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Discussion Starter · #1 · (Edited)
Hello,

A month ago I received 2 amazon swords from a fellow club member. One is 12" or so tall and the other is half that. I planted them in my 55 gallon with a gravel substrate. I added root tabs when planting. The smaller one is rotting from the substrate up. I had another red sword that did the same thing a couple months ago, after being in the tank for about 6 mos.

The larger sword has other issues - the center leaves are fading color badly, while some of the outer leaves are looking kind of ratty. You can see that on the left side of the image.

I think the fading color is likely due to insufficient light. I have a single 48" Sunblaster t5ho bulb with no reflector- just a white canopy. Photo period is 3 hrs in morning and 5 in the evening. I have a second bulb, but every time I've used it the algae (particularly BBA) has gone through the roof. I'm dosing Excel (5 ml/day) now and slowly winning the algae battle.

I do a 40% water change weekly followed by addition of 1/2 tsp KNO3 and 1/8 tsp of K2SO4 and KH2PO4, then 5 ml of Flourish the next day.

I know that swords are known to melt when moved but given that my red sword died after several months I'd rather not wait and see.

Any suggestions?

cheers,
Marc

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I might try and add some Magnesium (Epson salt) to the dosing once a week at maybe 1/4 tsp and add another root tab.
Can freeze some Osmocote pellet's in ice cube tray, and this will make a good root tab that you can quickly push down near the plant.
 

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Hi Roadmaster,

According to my local utility I have 19 mg/l Magnesium and a Total Hardness of 182 mg/l CaCO3. Is that relevant?
https://www.saskatoon.ca/services-r...king-water/water-quality-characteristics-2015
You may not need Extra magnesium but if dosing once a week? then it won't hurt anything either.
I might try adding the flourish comprehensive? twice a week, if only dosing once a week ,and perform regular water change.Sword plant's in my experience, do best in fairly deep substrate that many are fearful of due to possibility of sulfide gas, which according to scientific observation's, is not of much worry for it quickly is rendered harmless when it comes into contact with oxygen in the water.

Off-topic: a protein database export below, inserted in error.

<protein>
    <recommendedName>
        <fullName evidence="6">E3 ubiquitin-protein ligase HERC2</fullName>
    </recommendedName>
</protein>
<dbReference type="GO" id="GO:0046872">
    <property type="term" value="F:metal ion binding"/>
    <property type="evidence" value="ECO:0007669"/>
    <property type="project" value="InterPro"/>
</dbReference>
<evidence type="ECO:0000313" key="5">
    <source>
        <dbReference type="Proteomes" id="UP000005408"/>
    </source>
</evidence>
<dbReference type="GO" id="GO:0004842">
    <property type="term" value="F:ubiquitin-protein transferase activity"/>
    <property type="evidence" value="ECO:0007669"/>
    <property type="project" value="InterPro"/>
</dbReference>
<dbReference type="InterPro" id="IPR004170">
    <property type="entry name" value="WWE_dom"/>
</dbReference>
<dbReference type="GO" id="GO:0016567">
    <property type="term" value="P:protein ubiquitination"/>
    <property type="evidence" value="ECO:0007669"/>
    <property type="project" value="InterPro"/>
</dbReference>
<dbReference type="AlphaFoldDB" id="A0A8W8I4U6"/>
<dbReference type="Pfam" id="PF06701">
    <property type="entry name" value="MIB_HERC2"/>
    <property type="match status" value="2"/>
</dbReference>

I plant sword's in nearly four inches of topsoil, covered with another two inches of sand.
I see these gas bubbles released all the time but have lost no fishes /shrimp's in a long while.
Plant's can also transport oxygen to the area surrounding the root 's, which makes the hydrogen sulfide boogey man even less of a concern .
The sword plant's have extensive root system's ,and root tab's may last but only a month, and most root tab's purchased commercially, are largely comprised of Iron hence,,the suggestion of the osmocote prill's in ice tray.
I do not think too little light is the issue lest all other plant's are also struggling.
Just think the sword's need more nutrient's to draw from than most other plant's.
 

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I am with road master on all his points, except extra Mg.

I would add a quality root tab for each sword and see if that makes a difference in 2 weeks. Peel off the outside ratty leaves on the larger sword.

If the swords do not improve, I wold pull both out and check the roots. If you did not trim the roots before planting then the old roots are rotting. Check to see if there are healthy white new roots growing. Remove all grayish rotting roots and trim the rest to about 2". Peel off most of the outside leaves, leaving ~5 per plant. Replant. I personally like to see the stems' bases just above the substrate. One other way to plant would be to push the rots slightly into the substrate and put a stone on them to keep the plant from floating. Add another root tab.

I would expect nice new growth in 2-4 weeks. If not, we can start figuring out is something else is going on.

Do not keep any kind of plecos with Amazon swords - they will "sand" the leaves.
 
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Discussion Starter · #6 ·
thanks guys.

I think I'll dig em up and check the roots. Then replant with fresh tabs and see what happens. I'll probably increase the Flourish as well.

Nothing in that tank is really shooting the lights out. I've been struggling with plants in this tank since I built it a year ago. I think that gravel only with nothing below was a big mistake, but I don't want to tear it down to fix that. Algae has been a big problem but as I said in my first post I started using Excel a few weeks ago and things are improving - a lot less BBA on the gravel and slowly dwindling on affected leaves. Once it is mostly gone I'm going to increase the lighting and see what happens.

cheers,

Marc
 
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